Transportation: There are a number of international flights to Harare International Airport, but in recent years many big airline companies have been cutting service to Zimbabwe. It is best to fly to a neighboring country and catch a connecting flight. Several domestic flights run between many of Zimbabwe’s larger cities and to Victoria Falls.
The most common form of transportation in Zimbabwe is car. A number of bus companies within Zimbabwe service domestic destinations, as do buses that enter the country from neighboring nations. Local buses tend to depart when full and do not operate on a particular timetable, whereas express buses operate on a schedule. Express buses usually offer the fastest way to reach your destination, but they are more expensive.
Safety and Security
Concerned about your safety as you plan travel to Zimbabwe? We at Africa.com, together with our friends, family and colleagues, travel extensively throughout the continent. Here are the resources we consult when thinking of our safety in Zimbabwe:
Africa.com comment: Very timely and frequently updated. Perspective assumes that you ARE going to travel to Zimbabwe, and seeks to give you good guidance so that you understand the risks and are well informed.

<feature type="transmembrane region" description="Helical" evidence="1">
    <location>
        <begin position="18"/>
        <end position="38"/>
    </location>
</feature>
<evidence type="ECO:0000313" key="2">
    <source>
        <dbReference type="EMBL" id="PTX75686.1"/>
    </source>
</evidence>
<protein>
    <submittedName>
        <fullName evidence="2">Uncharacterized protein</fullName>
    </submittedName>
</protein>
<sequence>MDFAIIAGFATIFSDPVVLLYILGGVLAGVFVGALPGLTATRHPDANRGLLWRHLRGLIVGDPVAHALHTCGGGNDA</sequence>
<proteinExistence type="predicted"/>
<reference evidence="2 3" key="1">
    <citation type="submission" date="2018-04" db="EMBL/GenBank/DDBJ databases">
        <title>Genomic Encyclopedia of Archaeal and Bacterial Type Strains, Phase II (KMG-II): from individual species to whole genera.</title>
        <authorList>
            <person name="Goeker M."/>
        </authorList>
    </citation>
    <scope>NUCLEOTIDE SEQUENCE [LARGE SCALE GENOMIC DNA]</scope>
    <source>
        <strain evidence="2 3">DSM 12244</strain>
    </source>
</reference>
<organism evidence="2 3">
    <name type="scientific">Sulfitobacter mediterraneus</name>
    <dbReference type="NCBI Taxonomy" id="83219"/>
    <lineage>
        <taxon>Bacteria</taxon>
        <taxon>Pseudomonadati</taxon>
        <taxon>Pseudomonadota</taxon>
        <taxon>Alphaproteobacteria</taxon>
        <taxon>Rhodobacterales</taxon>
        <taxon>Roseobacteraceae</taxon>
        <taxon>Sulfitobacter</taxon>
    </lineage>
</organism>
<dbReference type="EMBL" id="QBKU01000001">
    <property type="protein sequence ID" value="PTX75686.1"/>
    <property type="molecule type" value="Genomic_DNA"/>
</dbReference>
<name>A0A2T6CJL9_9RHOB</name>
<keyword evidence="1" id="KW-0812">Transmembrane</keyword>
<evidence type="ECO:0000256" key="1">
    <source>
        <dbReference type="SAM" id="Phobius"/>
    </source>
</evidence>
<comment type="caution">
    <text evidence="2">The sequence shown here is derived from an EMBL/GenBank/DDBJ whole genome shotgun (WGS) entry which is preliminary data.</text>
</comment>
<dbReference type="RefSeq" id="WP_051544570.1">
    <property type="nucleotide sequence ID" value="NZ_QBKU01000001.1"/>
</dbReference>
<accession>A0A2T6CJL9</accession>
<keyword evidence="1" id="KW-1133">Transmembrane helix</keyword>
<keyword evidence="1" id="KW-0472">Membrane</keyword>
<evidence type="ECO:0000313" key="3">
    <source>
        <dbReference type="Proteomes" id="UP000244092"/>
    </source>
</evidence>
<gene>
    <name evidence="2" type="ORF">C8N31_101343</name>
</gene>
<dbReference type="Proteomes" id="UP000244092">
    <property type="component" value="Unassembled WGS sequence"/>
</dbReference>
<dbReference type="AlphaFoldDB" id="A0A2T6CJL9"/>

Africa.com comment: An annual ranking of the 54 African countries based on their relative personal security as determined by a highly qualified staff of an African foundation, funded by a successful African philanthropist. See where Zimbabwe ranks relative to the other 54 nations in Africa.
Africa.com comment: Can sometimes be considered as overly conservative and discourage travel altogether to destinations that many reasonable people find acceptably secure. On the other hand, they have the resources of the CIA to inform them, so they know things that the rest of us don’t know. See what they have to say about Zimbabwe.
1. Zimbabwe is a landlocked country located in southern Africa. It sits between South Africa and Zambia and is bordered to the west by Botswana and to the east by Mozambique. It is slightly larger than Montana and is divided into ten provinces. The climate is usually tropical, depending on altitude.
2. The population of Zimbabwe is roughly 11.6 million. About 82 percent of that population is ethnically Shona and 14 percent Ndebele. Roughly 75 percent of Zimbabweans practice some form of Christianity, and 24 percent practice indigenous religions.
3. English is the official language of Zimbabwe, and Shona and Sindabele are both widely spoken.
4. The currency in Zimbabwe is the Zimbabwe dollar (the symbol is ZWD). Because of hyperinflation, several other currencies, like the euro and the American dollar, are in use. Visitors to Zimbabwe should have no problem using American greenbacks. Debit and credit cards are rarely accepted, so cash is essential.
5. Owing to the sometimes volatile political situation in Zimbabwe, visitors should be very mindful of expressing in public their opinions concerning Zimbabwean politics and the economy.